After years of an unregulated environment, the government has finally come up with policy document for drone industry. The civil aviation regulator, Directorate General of Civil Aviation (DGCA) has announced a new licensing regime for the operation of drones. The new policy will be implemented from December 1, 2018, and it defines how drones (officially named as remotely piloted aircraft) can be flown and the restrictions under which they will operate. The policy document divides drones into five categories- nano, micro, small, medium and large.
A nano drone is defined as those less than 250 grams and operates below 50 feet and micros are those between 250 grams and 2 kg and operate below 200 feet. These two categories do not need any registration, the rest will have to do registration and require a license to operate. As per civil aviation ministry “the drones with an operator’s license need to have features such as a global positioning system, return-to-home facility, anti-collision capability, flight controller with flight data logging capacity, a SIM to ensure that drones do not take off without permission and an identification plate.” The operation of drones is restricted to below 400 feet and could be operated only in daylight. Another restriction is that the drones could not operate out of eyesight range. The drones could not be used near border areas like Line of Control (LoC), Line of Actual Control (LAC) and Actual Ground Position Line (AGPL). Drones will also not be allowed near military installations and eco-sensitive zones without prior permission.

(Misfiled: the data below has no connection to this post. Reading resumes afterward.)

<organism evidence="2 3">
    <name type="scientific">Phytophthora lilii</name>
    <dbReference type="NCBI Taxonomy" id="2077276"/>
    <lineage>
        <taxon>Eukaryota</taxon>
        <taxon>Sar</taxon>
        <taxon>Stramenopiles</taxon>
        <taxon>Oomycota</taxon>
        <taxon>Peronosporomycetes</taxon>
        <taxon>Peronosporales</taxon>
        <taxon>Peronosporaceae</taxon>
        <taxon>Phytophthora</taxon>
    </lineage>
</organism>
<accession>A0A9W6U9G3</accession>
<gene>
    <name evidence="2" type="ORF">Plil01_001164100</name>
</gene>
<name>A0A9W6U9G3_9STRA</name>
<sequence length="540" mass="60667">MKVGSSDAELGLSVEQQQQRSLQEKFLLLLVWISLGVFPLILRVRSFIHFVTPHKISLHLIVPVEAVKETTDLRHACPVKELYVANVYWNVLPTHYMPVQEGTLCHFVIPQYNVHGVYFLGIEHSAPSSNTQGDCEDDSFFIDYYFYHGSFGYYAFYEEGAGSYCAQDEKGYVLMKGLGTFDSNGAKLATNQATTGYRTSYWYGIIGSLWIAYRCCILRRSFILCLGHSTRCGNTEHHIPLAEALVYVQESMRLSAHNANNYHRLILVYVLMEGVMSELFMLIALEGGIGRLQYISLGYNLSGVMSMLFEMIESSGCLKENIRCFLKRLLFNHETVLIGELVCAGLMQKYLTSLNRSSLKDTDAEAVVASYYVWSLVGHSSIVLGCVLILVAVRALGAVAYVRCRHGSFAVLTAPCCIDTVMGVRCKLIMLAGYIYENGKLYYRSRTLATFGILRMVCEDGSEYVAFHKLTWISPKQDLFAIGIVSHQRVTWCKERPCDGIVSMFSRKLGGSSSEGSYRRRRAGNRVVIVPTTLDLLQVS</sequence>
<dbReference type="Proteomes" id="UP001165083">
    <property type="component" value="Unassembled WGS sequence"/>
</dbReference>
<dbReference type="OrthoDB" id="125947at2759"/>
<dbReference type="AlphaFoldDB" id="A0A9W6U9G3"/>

The commercial operations of drones will be in power, mining, real estate, oil and gas exploration, highways construction and supervision, railways construction and supervision. The drones allow quick aerial surveys, mine blasts, and subsequent operations. Relief operations could also be carried out through drones during the time of calamities. They could also be used in civilian and state policing, so the regulators will have to make sure that they should be used with legal premises. The policy also provides a framework to develop domestic manufacturing of drones. As per Ernest & Young, the projected market size of drone industry by 2021 is 885 billion dollars. Civil aviation minister Suresh Prabhu said: “I am sure many new and exciting applications will emerge that will propel India’s economy forward. Our progressive regulations will encourage a vast Made in India drone industry.”
As per the current framework the e-commerce companies could not use drones for delivery of goods. A committee led by Minister of State for Civil Aviation, Jayant Sinha will explore the possibilities of use of the drone for delivery of goods in second generation licensing policy for operating drones. E-commerce and home food delivery companies were eagerly waiting for drone policy because it was commercially most useful to them if the government has allowed drone delivery. But as of now the only positive sign they have got is that a committee is looking into it. Many countries like China, Australia, New Zealand, Japan, UK, Ireland, and Canada allow commercial use of drone but India did not have an official policy on it. In India, drones have been used primarily for wedding photo shoots and by hobbyists for different tasks. Large-scale commercial use of drones is yet to be explored.